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Another bridge--in the Chinese gardens--made another lovely backdrop. Not everything was blooming in January, but some of the trees had the prettiest pink flowers. My skirt has no shaping--it's just straight panels. I usually make gored skirts for this style, but lost track of time. Suddenly, the event was in a few days. I really do like the shape of it though, and think it worked well with the slightly fussy bodice!

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The sleeeves on the dress are inspired by my fashion plate, which has a petal sleeve over a white puffed sleeve. After working on the sleeve for three days, I switched and made straight sleeves inspired by the puffed sleeves. They looked right, but I don't like puffed sleeves very much. The sleeve is two layers. The cotton voile has a layer of pleating applied under the slit. The black fabric was cut with a scallop and then I cut it from the scallop to the top of the sleeve and hemmed it with a narrow hem. The penguin is Arthur. His Instagram is @penguins_wear_clothes and this was his first vacation.


The fashion plate I used as inspiration. Despite not liking puffed sleeves, they (and the ruffle) drew me to the dress. When I switched to straight sleeves, I was tried to make it so it was still obvious that it was inspired by this sleeve.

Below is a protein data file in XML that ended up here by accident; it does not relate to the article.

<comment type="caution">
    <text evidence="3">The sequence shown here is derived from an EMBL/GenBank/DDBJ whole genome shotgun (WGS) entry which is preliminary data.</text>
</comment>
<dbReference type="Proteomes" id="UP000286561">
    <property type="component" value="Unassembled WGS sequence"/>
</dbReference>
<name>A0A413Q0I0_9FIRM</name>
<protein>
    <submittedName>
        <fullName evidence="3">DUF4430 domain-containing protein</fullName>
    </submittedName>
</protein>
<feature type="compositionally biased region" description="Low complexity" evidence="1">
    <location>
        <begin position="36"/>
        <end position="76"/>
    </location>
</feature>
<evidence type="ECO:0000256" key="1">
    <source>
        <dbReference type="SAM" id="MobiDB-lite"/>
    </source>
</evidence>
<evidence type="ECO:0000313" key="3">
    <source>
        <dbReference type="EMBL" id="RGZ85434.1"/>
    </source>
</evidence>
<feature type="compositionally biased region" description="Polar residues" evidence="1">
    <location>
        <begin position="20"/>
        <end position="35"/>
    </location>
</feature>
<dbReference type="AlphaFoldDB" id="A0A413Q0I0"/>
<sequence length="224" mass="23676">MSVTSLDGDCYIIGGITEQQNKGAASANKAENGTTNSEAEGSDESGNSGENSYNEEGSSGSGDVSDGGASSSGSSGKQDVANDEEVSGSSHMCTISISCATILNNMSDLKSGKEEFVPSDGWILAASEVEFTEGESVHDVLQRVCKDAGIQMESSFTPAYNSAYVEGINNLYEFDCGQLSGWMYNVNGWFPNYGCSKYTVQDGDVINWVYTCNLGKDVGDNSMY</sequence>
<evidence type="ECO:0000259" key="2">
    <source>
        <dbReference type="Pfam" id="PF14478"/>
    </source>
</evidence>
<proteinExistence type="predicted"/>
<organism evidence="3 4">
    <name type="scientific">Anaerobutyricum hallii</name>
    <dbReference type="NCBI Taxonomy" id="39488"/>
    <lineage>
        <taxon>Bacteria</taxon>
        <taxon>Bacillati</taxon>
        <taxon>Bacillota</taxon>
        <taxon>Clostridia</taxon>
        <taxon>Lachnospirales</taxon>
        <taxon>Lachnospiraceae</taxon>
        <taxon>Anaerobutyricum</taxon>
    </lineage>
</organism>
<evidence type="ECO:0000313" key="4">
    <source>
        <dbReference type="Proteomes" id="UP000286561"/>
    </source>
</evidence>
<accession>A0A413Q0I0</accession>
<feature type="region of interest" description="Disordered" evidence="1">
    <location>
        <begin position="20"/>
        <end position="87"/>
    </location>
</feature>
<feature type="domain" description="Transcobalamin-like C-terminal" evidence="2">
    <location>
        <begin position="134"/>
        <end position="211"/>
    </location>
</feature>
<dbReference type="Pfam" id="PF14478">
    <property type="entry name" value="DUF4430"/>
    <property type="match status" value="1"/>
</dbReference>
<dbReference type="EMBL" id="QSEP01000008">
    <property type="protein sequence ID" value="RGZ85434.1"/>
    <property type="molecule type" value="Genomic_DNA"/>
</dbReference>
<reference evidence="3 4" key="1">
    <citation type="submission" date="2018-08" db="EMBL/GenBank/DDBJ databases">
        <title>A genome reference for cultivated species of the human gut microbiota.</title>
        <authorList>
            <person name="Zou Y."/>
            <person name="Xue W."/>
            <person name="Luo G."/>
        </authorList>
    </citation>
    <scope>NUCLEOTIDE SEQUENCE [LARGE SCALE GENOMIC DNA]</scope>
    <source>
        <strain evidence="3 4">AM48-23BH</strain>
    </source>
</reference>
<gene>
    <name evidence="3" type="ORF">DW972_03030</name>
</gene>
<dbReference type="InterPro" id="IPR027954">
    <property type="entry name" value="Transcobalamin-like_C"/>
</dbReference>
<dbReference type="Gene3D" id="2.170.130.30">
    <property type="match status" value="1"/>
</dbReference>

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My dress for the ball--including one taken by my friend @journeyofaphotog in better light in 2018! This dress is pleated over a linen base and is basically made the same way as my diamond back 1790s dress.

Sunday, February 7, 2021

A 1920s "Two Day" Sweater...

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I made this sweater almost by accident. I bought the c. 1921 Bear Brand Blue Book on Etsy and found a few patterns in it I wanted to make. They called for Shetland Floss, so naturally I wanted to find out more about it.  I do have a sample of it from Peace Dale Yarns, which I wrote about here, but was interested to see if I could find any from Bear Brand, details about the weight, or how much yardage was on a skein.  Instead, I came across The Diane Sweater in an ad for Fleisher's Yarn in the April 1921 Ladies' Home Journal that claimed it only took a day and a half to make.  While I knew that it would take longer--it took about a month--it gave me an actual reason to make something and consistently work on it--something I haven't been able to do since all events were cancelled--as they should've been--this year.